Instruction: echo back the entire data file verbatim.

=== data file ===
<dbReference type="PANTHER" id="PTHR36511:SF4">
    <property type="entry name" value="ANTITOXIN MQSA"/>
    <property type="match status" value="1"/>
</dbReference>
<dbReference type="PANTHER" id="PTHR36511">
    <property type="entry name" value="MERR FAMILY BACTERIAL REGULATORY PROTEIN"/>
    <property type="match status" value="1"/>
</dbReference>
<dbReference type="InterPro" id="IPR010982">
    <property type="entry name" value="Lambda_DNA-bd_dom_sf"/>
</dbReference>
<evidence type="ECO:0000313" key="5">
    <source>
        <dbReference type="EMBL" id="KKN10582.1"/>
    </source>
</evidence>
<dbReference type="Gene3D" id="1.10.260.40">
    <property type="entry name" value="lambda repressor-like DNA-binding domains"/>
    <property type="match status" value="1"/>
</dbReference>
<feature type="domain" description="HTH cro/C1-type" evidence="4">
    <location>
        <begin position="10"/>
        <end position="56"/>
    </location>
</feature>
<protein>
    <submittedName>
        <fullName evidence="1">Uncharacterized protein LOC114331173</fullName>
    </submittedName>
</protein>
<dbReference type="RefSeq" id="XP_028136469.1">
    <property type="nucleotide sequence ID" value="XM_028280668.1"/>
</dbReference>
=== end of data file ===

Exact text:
<dbReference type="PANTHER" id="PTHR36511:SF4">
    <property type="entry name" value="ANTITOXIN MQSA"/>
    <property type="match status" value="1"/>
</dbReference>
<dbReference type="PANTHER" id="PTHR36511">
    <property type="entry name" value="MERR FAMILY BACTERIAL REGULATORY PROTEIN"/>
    <property type="match status" value="1"/>
</dbReference>
<dbReference type="InterPro" id="IPR010982">
    <property type="entry name" value="Lambda_DNA-bd_dom_sf"/>
</dbReference>
<evidence type="ECO:0000313" key="5">
    <source>
        <dbReference type="EMBL" id="KKN10582.1"/>
    </source>
</evidence>
<dbReference type="Gene3D" id="1.10.260.40">
    <property type="entry name" value="lambda repressor-like DNA-binding domains"/>
    <property type="match status" value="1"/>
</dbReference>
<feature type="domain" description="HTH cro/C1-type" evidence="4">
    <location>
        <begin position="10"/>
        <end position="56"/>
    </location>
</feature>
<protein>
    <submittedName>
        <fullName evidence="1">Uncharacterized protein LOC114331173</fullName>
    </submittedName>
</protein>
<dbReference type="RefSeq" id="XP_028136469.1">
    <property type="nucleotide sequence ID" value="XM_028280668.1"/>
</dbReference>